Evolution of a parasite


A parasite plays the role of an attacker in the evolutionary battle between a parasite and its host. This gives it a certain advantage – it can “choose the weapon”. Its second advantage is generally provided by its life strategy and its biodemographic (life history) parameters. Parasites leave provision of a major part of vegetative functions to their host organisms, so that they can invest a large portion of their resources into the production of progeny. Consequently, very many of them produce a great many progeny during their lifetimes (Combes 2001). For example, the hookworm (Necator) produces 15,000 eggs per day, some nematode worms (Ascaris) produce 200,000 and tapeworms produce (Taenia saginata) 720,000. This fact can have a fundamental impact on the progress and result of the evolutionary battle between the parasite and the host. If a species produces a great many progeny, of which only a small portion survive to reproductive age, then natural selection can act very effectively and evolution of adaptive traits can occur extremely rapidly. In addition, the fact that the generation period of a parasite is generally many time shorter than that of the host contributes to the fact that the evolution of a parasite occurs much faster than the evolution of its host.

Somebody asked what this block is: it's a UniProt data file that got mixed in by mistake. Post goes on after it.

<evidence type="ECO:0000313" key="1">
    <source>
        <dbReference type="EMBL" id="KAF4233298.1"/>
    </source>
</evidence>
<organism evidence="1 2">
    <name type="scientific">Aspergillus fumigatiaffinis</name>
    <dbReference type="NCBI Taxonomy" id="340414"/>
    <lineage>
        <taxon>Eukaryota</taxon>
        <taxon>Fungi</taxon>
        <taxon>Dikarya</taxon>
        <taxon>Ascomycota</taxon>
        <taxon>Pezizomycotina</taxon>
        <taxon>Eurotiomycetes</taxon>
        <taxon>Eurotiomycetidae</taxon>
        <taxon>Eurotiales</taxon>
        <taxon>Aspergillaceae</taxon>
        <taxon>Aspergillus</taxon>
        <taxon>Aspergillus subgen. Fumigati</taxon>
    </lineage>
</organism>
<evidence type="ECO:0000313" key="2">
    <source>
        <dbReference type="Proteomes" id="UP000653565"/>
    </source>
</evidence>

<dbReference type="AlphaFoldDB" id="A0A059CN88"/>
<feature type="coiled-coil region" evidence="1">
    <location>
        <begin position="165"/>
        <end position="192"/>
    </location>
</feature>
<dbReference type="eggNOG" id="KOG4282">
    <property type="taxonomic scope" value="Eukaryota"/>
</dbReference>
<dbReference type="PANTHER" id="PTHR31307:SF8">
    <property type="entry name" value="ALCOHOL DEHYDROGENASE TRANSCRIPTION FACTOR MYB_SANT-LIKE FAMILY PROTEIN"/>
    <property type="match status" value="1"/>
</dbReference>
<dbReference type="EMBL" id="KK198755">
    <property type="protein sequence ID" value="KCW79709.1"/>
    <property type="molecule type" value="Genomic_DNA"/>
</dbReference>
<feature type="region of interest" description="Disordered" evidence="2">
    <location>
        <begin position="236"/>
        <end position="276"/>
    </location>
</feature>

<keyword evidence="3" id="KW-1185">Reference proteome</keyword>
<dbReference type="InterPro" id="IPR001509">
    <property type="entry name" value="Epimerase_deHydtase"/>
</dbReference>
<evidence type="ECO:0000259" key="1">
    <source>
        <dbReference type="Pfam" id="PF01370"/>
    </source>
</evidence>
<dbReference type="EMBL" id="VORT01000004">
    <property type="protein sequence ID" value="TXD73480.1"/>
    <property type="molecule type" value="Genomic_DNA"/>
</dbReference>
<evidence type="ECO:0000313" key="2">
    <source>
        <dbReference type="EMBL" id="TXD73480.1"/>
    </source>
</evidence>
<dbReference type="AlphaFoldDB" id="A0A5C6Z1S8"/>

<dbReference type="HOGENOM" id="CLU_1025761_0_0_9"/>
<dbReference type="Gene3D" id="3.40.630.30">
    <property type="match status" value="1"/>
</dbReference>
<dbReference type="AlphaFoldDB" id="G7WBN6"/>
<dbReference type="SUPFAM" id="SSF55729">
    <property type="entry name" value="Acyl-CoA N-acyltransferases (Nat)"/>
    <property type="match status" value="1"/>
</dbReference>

Was this information useful for you?
The classical Darwinian theory of evolution can explain the evolution of adaptive traits only in asexual organisms. The frozen plasticity theory is much more general: It can also explain the origin and evolution of adaptive traits in both asexual and sexual organisms Read more